baby, there’s no guidance when random rules
there was a chance when i first got this album that i’d hate it. the first song, random rules, talks of line dancing, screwing one’s way across europe and an egotism almost unmatched so far (yes, i count last night’s artist in that assessment). but it’s david berman – what’s on the surface has little to do with what’s buried beneath.
i love it so inevitably once it reaches night society, a great multi-layered instrumental guitar piece. it was a sign that there would be diversity across these twelve songs.
steve malkmus and david’s voice complement each other perfectly on federal dust – it’s a lumbering minor key effort. i think it was the last i loved steve’s singing and writing. and the guitars are again gorgeously deep. it’s repeated, without the minor key and with some odd wah guitar, on blue arrangements. when it gets to the second verse, after the almost faux-funk of the chorus, he sings it so quietly, and drops this: the room is dark and heavy with what i want to say, i see murals in the radio static and on your blue, blue jeans.
then we are real begins like it might be a low ebb on the album; a bit wishy washy, no hook quite like the others to that point. yet it’s one of those songs that ends up demanding attention paid to the lyrics and a dawning realisation towards the end of it that the music is actually brilliant. and they’re not the slightly eye-roll inducing words that david, i feel, tended to write more in the post-2000 work of the silver jews. there was a philosophical core to this song that is unparalleled anywhere else in the collection.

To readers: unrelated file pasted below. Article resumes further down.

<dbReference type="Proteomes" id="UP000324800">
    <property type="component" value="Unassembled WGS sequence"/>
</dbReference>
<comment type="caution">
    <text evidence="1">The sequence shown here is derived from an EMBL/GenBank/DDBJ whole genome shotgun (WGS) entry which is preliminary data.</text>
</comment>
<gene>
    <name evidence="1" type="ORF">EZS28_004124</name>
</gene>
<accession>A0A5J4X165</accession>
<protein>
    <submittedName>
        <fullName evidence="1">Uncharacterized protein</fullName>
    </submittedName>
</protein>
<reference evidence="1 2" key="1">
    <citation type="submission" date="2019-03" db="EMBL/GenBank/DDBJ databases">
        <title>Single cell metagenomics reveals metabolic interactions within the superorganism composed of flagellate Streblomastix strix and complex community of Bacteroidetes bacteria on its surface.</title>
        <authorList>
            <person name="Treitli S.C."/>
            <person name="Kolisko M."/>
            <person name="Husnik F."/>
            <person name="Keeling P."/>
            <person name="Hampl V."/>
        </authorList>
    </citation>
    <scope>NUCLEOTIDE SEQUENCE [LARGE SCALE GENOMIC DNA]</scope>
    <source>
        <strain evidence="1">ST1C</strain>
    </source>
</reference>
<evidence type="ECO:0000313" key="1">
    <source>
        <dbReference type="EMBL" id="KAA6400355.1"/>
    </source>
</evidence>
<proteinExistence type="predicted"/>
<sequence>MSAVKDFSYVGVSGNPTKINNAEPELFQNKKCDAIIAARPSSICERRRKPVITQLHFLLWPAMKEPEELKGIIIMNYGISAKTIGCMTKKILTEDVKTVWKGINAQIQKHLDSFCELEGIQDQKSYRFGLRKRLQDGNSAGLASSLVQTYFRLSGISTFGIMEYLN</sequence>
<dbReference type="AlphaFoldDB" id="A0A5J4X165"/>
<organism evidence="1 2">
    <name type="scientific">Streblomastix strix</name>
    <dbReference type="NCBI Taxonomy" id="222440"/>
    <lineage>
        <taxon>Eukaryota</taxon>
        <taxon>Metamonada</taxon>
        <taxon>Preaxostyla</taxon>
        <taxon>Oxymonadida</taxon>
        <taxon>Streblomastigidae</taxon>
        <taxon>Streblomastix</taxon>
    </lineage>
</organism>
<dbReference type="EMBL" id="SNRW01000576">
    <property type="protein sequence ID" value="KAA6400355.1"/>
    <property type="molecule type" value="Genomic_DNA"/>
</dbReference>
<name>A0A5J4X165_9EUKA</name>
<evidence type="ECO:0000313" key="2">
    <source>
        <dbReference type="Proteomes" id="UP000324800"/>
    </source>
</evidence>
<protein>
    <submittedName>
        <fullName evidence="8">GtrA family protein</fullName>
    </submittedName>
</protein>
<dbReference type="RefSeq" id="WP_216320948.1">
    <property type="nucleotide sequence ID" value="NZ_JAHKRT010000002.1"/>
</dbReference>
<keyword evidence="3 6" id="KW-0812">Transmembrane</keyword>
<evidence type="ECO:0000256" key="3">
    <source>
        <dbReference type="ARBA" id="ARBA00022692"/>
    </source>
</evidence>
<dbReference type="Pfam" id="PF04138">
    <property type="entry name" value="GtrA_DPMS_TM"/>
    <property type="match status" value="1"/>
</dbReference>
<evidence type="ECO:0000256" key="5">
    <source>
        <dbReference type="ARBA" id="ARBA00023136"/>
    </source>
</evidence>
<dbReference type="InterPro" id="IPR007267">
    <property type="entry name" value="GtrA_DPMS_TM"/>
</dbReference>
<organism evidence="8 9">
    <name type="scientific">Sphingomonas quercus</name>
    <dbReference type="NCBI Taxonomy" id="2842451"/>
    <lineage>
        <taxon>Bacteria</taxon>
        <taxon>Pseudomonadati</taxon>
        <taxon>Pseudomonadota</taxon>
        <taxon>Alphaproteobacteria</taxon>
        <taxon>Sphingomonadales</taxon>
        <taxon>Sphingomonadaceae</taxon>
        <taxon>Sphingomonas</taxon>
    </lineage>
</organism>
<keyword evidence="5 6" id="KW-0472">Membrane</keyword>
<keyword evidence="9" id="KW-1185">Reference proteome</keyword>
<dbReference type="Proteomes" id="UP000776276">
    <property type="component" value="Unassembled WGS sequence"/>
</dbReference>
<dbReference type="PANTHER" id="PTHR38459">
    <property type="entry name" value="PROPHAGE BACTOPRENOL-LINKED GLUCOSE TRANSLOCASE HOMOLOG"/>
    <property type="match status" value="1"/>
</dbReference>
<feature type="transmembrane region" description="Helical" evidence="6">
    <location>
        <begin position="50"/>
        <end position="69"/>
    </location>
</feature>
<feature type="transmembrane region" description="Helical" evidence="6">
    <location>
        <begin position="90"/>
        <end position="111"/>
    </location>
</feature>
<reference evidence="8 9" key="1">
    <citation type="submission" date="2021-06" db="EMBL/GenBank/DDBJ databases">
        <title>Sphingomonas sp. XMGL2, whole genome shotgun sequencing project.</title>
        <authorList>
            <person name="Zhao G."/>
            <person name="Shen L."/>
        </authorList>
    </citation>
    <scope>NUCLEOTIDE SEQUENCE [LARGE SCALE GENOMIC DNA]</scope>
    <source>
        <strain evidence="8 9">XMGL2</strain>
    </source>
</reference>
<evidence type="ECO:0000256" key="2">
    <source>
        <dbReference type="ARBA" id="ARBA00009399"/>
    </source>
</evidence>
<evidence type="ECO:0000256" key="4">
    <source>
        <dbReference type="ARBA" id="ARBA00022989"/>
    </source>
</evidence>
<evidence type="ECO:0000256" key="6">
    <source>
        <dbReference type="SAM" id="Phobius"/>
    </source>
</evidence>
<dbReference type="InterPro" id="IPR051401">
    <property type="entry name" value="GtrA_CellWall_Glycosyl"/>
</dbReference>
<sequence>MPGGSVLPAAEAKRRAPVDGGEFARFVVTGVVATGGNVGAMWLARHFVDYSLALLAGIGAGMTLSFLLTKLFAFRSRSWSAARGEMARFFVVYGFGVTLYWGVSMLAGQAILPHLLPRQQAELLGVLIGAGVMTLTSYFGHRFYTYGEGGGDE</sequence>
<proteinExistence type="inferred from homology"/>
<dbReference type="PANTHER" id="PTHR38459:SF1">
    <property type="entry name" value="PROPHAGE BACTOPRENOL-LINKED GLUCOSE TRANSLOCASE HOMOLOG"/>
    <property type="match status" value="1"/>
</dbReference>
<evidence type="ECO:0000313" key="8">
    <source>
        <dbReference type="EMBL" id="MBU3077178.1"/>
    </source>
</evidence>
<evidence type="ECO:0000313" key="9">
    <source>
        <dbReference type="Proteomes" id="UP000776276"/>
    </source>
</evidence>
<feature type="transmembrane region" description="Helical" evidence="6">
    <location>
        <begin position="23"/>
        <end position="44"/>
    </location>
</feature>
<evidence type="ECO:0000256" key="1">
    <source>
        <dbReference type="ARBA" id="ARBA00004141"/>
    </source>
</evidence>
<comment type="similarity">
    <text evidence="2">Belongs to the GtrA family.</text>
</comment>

not long after we are real, the album does let itself down once with honk if you’re lonely. to that point, i was firmly of the belief that even the greatest albums had weaknesses. i guess i still think that, but it matters less these days. i learned that the contract an artist has with their listeners is not legally binding, and that they will always write, perform and sing something that just annoys the hell out of you. it was a great lesson in acceptance of someone for all their beauty and all their flaws.
and thus it finally reaches the pinnacle in the last song, the wild kindness. you hear perhaps some of david’s struggles; and yet there is a redemptive quality. it’s not uplifting, and conveys a sense of finality befitting of the last song on an album that has taken such a journey. the keyboard refrain; the steady rhythm; the mix of warm electric and acoustic guitars replete with a solo where otherwise a verse might have been; and the final beautiful blend of david and steve.
it was hard to explain to anyone why i loved this album and this band so much. it arrived in a year that i still count as my worst, and yet the memories of this music; how much it meant to me; are right there, in spite of how much i tried to drown all the other crap that was happening. i knew it was gonna be a bad year based on the first song i heard as the new year ticked over from 1997 – tub thumping.
just having an album like american water was reason enough to not give up – the power of music in soul-sapping times.
i’m gonna shine out in the wild kindness, and hold the world to its word